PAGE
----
Reiach and Hall & Michael Laird Architects’ City of Glasgow College makes a sober, practical investment in the future of Clydeside, says Robert Wilson
In a shortlist that contains several monuments to private wealth – a retirement dream house, an art-ocratic personal gallery, an endowed Oxford library extension – the riverside campus buildings for the City of Glasgow College lend a bit of welcome down-to-earth and public-spirited grit to the Stirling Prize proceedings. This is a project procured through the Scottish government’s Non-Profit Distributing programme – a version of PFI – and the new home of one of only four UK maritime colleges, teaching marine engineering and science and delivering Merchant Navy officer training – as well as other technology, engineering and mathematics courses – to more than 3,000 students.
This project is part of the college’s rationalisation from its previous six campuses into two, and part of the seeming shift to education rather than culture; campuses, not concert halls, now being the symbolic drivers of ‘public’ regeneration in British cities these days.
Closer up, the echoes are almost Italian rationalist, almost (whisper it) Fascist, in the orchestration of an abstracted vertical grid
Reflecting this civic role, its site is a prominent one, sitting – fittingly for a maritime college – on the south bank of the Clyde at a point where the river is still tidal. The college’s two blocky towers step up to the riverbank walk – even seeming to dip a toe into the river with the existing jetty and free-fall life-boat launching pad – establishing a prominent civic crust that most of the river is missing.
Sited in the context of the serially redeveloped and still tough residential area of the Gorbals to the south – studded as it is with a few remaining point blocks and terraced splinters of a Piers Gough masterplan – the scheme not only creates an urban edge but clearly restates in plan a block of the main city’s almost American-style urban grid to the north, nicely bookended by a road and rail bridge.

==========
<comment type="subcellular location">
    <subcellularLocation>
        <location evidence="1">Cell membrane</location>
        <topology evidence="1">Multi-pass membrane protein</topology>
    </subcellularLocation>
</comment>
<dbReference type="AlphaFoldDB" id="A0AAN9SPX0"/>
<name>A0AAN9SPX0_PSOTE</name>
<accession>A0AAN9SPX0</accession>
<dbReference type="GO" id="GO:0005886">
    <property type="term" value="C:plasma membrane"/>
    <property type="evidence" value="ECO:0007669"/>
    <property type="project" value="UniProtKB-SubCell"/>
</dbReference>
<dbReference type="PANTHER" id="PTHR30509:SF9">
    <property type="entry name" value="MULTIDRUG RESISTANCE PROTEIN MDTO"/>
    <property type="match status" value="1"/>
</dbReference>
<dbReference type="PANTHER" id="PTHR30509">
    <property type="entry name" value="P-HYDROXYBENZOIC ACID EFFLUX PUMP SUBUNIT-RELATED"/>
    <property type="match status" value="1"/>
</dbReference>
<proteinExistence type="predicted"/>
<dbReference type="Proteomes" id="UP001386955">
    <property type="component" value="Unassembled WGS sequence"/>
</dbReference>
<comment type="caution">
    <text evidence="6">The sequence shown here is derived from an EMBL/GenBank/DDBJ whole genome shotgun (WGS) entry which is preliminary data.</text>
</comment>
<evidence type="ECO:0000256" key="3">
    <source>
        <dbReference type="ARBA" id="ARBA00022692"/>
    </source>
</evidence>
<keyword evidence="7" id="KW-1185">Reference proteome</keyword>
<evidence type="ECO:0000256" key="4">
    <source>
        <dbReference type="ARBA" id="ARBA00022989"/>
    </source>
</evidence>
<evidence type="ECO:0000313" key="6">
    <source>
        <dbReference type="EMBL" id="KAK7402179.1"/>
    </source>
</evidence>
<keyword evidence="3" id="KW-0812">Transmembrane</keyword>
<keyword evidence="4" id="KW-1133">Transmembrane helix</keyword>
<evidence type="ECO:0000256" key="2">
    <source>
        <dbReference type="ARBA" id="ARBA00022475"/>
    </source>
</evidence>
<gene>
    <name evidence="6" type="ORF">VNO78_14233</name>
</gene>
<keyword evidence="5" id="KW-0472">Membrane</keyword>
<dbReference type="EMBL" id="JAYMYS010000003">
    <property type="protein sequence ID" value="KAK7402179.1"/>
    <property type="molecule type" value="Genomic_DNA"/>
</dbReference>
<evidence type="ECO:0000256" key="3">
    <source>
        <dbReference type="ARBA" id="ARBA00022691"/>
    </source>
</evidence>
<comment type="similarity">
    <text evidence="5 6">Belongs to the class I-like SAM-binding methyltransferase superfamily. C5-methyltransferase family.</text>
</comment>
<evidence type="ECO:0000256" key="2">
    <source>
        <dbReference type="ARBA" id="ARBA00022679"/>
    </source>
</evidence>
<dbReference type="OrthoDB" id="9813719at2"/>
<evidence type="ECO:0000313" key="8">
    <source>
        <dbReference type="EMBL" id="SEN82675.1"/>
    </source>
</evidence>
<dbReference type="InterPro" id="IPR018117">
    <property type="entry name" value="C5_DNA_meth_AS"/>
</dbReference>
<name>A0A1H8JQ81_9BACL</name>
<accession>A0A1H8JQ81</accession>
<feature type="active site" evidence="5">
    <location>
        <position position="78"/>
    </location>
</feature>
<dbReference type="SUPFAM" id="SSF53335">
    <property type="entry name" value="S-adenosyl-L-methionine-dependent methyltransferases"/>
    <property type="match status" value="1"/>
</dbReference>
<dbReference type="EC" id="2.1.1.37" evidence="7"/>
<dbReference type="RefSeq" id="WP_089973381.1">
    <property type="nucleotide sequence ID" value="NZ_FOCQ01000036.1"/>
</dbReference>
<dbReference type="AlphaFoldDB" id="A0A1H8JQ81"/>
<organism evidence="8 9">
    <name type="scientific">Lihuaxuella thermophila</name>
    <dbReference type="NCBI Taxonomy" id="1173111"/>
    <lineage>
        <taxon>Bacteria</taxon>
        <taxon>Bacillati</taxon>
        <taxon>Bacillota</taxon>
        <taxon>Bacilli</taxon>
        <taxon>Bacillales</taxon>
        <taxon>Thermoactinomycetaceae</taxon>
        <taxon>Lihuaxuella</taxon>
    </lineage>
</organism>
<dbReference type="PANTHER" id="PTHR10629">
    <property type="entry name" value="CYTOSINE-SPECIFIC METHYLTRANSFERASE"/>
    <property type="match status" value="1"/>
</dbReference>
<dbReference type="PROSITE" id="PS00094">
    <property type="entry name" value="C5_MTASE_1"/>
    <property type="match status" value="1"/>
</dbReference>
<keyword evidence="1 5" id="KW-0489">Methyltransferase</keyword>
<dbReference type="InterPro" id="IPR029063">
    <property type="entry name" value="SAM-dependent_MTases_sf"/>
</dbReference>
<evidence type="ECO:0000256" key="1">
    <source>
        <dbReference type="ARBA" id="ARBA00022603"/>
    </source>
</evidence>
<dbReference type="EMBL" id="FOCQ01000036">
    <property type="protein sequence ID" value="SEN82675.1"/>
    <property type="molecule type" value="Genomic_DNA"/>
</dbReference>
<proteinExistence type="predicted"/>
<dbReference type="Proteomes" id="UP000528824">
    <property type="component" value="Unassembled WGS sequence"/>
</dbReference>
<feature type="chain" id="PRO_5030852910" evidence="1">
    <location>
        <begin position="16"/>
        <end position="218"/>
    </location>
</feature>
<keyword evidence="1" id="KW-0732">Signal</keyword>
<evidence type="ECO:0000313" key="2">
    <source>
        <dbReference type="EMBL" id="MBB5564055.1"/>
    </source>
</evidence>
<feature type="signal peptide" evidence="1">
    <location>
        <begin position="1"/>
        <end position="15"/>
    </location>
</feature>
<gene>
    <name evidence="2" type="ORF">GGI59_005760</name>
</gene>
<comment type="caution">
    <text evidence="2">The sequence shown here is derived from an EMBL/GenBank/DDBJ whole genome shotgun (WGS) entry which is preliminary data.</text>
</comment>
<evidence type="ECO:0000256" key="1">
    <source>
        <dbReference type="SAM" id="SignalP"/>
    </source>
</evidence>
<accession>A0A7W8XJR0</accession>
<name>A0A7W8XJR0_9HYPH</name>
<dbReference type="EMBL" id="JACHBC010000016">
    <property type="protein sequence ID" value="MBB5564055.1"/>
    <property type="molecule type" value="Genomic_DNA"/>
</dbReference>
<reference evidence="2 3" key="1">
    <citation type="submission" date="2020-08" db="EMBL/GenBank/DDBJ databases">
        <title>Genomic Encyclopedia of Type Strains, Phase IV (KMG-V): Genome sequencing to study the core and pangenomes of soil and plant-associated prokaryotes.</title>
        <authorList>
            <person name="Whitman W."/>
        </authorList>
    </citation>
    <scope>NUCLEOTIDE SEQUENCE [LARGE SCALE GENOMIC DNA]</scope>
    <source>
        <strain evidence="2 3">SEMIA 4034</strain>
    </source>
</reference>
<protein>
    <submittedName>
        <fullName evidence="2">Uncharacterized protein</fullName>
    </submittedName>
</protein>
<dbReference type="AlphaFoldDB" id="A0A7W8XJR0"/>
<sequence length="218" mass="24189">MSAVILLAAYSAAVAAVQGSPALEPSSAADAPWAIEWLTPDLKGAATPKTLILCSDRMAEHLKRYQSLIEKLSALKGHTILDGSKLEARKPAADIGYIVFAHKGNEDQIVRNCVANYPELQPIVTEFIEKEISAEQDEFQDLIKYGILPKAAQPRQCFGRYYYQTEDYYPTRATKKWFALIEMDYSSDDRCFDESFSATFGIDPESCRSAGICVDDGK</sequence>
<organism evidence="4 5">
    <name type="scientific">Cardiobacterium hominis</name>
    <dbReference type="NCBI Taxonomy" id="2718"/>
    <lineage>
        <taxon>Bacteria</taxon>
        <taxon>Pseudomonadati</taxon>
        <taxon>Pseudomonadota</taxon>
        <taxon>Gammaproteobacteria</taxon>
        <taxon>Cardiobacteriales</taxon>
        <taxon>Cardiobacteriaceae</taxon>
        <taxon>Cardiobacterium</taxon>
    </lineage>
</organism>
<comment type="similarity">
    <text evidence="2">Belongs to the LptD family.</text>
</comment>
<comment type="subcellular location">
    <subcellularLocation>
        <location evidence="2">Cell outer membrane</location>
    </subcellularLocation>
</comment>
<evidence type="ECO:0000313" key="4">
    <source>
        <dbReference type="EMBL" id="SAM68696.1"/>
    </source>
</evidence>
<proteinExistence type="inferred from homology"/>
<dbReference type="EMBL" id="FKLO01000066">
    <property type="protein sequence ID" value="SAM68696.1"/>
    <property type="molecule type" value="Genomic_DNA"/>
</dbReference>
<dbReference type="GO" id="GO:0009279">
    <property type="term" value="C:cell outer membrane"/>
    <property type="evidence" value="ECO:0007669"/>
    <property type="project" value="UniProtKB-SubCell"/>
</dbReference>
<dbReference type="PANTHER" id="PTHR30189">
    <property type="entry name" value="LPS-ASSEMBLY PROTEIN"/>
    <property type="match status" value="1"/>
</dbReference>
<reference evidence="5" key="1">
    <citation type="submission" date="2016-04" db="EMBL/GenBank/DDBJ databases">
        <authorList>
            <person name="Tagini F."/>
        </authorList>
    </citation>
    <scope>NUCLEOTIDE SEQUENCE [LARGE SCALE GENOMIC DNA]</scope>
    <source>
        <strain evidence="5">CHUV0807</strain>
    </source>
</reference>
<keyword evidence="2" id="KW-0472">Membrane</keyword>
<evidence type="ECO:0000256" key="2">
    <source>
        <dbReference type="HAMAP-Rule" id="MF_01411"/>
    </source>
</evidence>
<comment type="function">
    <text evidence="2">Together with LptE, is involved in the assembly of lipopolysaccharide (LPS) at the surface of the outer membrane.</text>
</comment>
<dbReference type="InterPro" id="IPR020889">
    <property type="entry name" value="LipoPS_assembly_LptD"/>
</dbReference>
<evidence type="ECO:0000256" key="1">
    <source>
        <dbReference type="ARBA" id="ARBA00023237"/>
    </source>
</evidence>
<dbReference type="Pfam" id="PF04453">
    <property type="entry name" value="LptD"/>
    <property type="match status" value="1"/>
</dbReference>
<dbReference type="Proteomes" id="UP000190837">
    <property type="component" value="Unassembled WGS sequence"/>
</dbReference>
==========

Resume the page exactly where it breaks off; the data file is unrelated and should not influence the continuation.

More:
There is a sense of a rationalised call-to-order here, not just a perversely self-referential look-at-me building. This is evident visually in the insistent vertical gridding of the façades. While from afar these look unnervingly 1970s municipal – quite an aesthetic trend in this post-iconic phase – closer up, the echoes are almost Italian rationalist, almost (whisper it) Fascist, in the orchestration of an abstracted vertical grid, with the frame sometimes pulled out and expressed in precast, stripped-Classical-like concrete arcading at the base, which runs around a formal courtyard garden, reading like a tribune space between the blocks. According to Reiach and Hall director Lyle Chrystie, the treatment of the façades also subtly references the ‘elegant and rigorous modularity’ of the precast façades of the many fine 19th-century commercial buildings in central Glasgow, which are such a key architectural legacy in the city. The result has a quiet poise for an education building, very different to AHMM’s brash graphic-ness or the glazed slickness of an Allies and Morrison.